# LL(k) language and not LL(k) grammar

I have nonambiguous and not LL(k) grammar which defines some language. How can I prove that I can't build some LL(k) grammar for this language?

Grammar:

S -> a b X c d | a X f

X -> b X c | ε

• Is your not LL(k) grammar context-free? – André Souza Lemos Oct 8 at 18:30
• yes, it's context-free. I can post it, but I want solve that myself – J j Oct 8 at 18:44
• How do you know that it's not LL(k)? – André Souza Lemos Oct 8 at 18:48
• I test grammar on some words from this language – J j Oct 8 at 18:55
• I can't explain clearly, so I post grammar – J j Oct 8 at 19:08

You can prove by contradiction, assuming there is a value of $$k$$ that allows you to anticipate the sequence of derivations that is guaranteed to produce a unique tree for any input string, given some unambiguous grammar that accepts the language.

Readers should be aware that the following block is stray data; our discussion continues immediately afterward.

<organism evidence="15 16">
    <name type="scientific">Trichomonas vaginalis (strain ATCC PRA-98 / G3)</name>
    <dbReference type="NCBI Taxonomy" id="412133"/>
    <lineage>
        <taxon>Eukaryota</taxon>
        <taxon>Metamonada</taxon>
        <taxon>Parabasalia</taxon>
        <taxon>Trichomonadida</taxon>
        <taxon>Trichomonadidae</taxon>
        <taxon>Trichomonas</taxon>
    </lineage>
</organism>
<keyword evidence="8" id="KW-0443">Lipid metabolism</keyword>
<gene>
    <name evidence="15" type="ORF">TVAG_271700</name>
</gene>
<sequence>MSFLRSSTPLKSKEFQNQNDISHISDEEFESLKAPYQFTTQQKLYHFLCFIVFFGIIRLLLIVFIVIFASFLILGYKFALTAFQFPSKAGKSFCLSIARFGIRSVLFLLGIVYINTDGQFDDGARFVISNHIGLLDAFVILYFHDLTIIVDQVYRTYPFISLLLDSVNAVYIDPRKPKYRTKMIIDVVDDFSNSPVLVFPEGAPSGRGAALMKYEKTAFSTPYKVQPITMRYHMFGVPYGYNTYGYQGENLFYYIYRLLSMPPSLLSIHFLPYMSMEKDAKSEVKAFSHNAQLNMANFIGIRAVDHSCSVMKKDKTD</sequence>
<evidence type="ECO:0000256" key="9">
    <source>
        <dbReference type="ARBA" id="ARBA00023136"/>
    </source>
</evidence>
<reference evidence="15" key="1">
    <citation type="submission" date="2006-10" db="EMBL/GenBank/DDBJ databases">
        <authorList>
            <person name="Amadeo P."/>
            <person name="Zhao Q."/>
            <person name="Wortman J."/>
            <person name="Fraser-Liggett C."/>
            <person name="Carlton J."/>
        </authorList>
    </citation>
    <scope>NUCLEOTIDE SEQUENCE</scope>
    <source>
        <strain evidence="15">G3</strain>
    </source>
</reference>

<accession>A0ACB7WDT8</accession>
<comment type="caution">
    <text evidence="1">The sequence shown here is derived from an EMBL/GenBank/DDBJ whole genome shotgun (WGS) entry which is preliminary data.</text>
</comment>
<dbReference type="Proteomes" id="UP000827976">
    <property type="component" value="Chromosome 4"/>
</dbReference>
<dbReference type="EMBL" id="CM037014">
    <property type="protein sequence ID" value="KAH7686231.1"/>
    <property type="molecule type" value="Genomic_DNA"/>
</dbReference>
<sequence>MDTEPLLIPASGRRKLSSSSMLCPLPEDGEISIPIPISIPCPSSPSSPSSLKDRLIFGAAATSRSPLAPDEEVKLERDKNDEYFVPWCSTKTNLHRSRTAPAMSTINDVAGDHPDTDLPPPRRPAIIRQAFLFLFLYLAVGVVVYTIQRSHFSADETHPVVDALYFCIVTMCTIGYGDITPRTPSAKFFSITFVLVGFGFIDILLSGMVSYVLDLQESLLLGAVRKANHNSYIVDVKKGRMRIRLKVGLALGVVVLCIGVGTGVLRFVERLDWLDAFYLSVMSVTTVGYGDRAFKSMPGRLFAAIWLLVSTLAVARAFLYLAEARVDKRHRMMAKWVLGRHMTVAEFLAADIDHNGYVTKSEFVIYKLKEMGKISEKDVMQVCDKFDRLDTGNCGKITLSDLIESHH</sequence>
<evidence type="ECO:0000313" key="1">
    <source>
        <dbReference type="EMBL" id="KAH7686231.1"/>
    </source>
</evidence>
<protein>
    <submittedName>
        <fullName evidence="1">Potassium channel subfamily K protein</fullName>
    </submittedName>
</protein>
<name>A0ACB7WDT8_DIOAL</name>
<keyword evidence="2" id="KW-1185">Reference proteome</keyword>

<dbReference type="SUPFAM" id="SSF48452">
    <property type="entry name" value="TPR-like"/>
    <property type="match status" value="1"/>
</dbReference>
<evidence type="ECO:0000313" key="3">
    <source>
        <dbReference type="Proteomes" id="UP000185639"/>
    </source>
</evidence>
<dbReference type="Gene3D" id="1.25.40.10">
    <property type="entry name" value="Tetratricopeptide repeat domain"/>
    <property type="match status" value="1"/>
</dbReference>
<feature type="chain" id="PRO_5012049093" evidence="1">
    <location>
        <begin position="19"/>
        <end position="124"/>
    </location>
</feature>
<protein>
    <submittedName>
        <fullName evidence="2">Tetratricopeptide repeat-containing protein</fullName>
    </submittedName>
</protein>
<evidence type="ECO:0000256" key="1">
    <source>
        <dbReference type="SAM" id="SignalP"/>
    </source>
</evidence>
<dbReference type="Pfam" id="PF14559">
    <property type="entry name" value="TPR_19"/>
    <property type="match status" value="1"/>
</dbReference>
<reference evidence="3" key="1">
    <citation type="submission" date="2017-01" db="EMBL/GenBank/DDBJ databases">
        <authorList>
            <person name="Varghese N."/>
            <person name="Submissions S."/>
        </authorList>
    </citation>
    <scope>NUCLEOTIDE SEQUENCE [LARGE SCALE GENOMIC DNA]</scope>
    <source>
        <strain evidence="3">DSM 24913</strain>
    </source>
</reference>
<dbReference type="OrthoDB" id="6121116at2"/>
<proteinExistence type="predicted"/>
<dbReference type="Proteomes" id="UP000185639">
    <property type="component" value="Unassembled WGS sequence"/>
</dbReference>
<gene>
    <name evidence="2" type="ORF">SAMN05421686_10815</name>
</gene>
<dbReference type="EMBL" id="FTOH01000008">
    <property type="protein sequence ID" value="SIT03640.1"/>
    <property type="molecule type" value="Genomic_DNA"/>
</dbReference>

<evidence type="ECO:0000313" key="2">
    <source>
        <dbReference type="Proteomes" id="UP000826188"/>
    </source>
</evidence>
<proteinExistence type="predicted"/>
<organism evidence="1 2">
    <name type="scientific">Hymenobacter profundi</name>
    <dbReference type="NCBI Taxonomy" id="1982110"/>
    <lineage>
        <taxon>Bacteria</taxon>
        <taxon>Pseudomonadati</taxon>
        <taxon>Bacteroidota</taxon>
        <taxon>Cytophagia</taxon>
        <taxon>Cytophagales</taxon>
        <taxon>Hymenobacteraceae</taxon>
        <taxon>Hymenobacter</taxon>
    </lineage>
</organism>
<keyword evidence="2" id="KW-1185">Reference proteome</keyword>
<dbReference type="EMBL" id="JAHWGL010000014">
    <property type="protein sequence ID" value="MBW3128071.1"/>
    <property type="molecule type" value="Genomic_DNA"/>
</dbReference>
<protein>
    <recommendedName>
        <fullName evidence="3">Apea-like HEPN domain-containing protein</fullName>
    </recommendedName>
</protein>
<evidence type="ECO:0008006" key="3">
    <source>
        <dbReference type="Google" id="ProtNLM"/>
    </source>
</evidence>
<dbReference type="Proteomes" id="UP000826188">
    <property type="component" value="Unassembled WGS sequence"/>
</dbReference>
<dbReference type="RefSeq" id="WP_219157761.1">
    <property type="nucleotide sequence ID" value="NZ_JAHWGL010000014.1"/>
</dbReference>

You then prove that there is a string for which a lookahead $$>k$$ will be needed, no matter how the grammar is constructed, because the derivation sequence is affected early in the process. A strategy similar to the pumping lemma for context-free languages comes to mind.

Incidentally, your grammar is equivalent to the following LL(1) grammar:

\begin{align} S &\to aT \\ T &\to f \mid bXcV \\ X &\to bXc \mid \epsilon \\ V &\to d \mid f \end{align}

Perhaps a more interesting example would be

\begin{align} S &\to T \mid U \mid V \\ T &\to aTb \mid \epsilon \\ U &\to aUc \mid \epsilon \\ V &\to dVc \mid \epsilon \end{align}

whose language is both not $$LL(k)$$ and not $$RR(k)$$.